This research was funded by the Intermountain Research and Medical Foundation and an in-kind donation from study partner CareCentra.

Intermountain Medical Center

Related Heart Disease Articles from Brightsurf:

Cellular pathway of genetic heart disease similar to neurodegenerative disease
Research on a genetic heart disease has uncovered a new and unexpected mechanism for heart failure.

Mechanism linking gum disease to heart disease, other inflammatory conditions discovered
The link between periodontal (gum) disease and other inflammatory conditions such as heart disease and diabetes has long been established, but the mechanism behind that association has, until now, remained a mystery.

New 'atlas' of human heart cells first step toward precision treatments for heart disease
Scientists have for the first time documented all of the different cell types and genes expressed in the healthy human heart, in research published in the journal Nature.

With a heavy heart: How men and women develop heart disease differently
A new study by researchers from McGill University has uncovered that minerals causing aortic heart valve blockage in men and women are different, a discovery that could change how heart disease is diagnosed and treated.

Heart-healthy diets are naturally low in dietary cholesterol and can help to reduce the risk of heart disease and stroke
Eating a heart-healthy dietary pattern rich in vegetables, fruits, whole grains, low-fat dairy products, poultry, fish, legumes, vegetable oils and nuts, which is also limits salt, red and processed meats, refined-carbohydrates and added sugars, is relatively low in dietary cholesterol and supports healthy levels of artery-clogging LDL cholesterol.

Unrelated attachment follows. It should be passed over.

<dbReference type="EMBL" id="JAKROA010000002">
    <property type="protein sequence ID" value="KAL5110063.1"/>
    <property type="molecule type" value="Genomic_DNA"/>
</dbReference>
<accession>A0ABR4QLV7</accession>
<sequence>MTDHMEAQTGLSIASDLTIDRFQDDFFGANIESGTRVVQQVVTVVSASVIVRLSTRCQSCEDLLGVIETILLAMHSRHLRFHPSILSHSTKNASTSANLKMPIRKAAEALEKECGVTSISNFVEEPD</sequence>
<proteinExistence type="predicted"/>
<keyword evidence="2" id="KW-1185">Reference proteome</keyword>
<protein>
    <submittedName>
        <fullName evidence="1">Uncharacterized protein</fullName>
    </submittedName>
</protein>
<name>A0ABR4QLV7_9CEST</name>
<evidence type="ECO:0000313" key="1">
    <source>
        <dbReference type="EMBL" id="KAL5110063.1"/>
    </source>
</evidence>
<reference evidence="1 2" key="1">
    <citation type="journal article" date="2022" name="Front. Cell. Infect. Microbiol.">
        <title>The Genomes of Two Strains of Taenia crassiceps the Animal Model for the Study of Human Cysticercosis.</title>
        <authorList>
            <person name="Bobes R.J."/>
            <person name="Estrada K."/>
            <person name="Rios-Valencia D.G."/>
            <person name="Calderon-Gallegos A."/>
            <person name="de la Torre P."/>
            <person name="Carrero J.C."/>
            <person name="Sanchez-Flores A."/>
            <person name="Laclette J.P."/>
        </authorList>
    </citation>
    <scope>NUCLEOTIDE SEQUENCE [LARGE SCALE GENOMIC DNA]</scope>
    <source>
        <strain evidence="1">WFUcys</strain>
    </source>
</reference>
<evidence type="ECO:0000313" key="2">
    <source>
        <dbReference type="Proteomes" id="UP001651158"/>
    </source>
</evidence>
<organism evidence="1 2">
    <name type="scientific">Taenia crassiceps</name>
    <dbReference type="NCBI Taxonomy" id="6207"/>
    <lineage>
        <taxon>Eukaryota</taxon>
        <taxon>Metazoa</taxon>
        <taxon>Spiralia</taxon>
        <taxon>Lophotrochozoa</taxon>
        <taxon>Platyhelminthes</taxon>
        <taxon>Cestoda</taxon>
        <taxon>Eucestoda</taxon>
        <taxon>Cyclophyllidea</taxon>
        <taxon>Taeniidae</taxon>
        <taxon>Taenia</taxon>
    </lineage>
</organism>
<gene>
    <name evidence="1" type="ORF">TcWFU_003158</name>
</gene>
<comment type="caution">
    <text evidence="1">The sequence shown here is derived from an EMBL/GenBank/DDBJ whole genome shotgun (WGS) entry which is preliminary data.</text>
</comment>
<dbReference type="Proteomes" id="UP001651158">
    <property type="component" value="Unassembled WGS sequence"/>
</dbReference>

Pacemakers can improve heart function in patients with chemotherapy-induced heart disease
Research has shown that treating chemotherapy-induced cardiomyopathy with commercially available cardiac resynchronization therapy (CRT) delivered through a surgically implanted defibrillator or pacemaker can significantly improve patient outcomes.

Arsenic in drinking water may change heart structure raising risk of heart disease
Drinking water that is contaminated with arsenic may lead to thickening of the heart's main pumping chamber in young adults, according to a new study by researchers at Columbia University Mailman School of Public Health.

New health calculator can help predict heart disease risk, estimate heart age
A new online health calculator can help people determine their risk of heart disease, as well as their heart age, accounting for sociodemographic factors such as ethnicity, sense of belonging and education, as well as health status and lifestyle behaviors.

Wide variation in rate of death between VA hospitals for patients with heart disease, heart failure
Death rates for veterans with ischemic heart disease and chronic heart failure varied widely across the Veterans Affairs (VA) health care system from 2010 to 2014, which could suggest differences in the quality of cardiovascular health care provided by VA medical centers.

Heart failure: The Alzheimer's disease of the heart?
Similar to how protein clumps build up in the brain in people with some neurodegenerative diseases such as Alzheimer's and Parkinson's diseases, protein clumps appear to accumulate in the diseased hearts of mice and people with heart failure, according to a team led by Johns Hopkins University researchers.

Read More: Heart Disease News and Heart Disease Current Events
Brightsurf.com is a participant in the Amazon Services LLC Associates Program, an affiliate advertising program designed to provide a means for sites to earn advertising fees by advertising and linking to Amazon.com.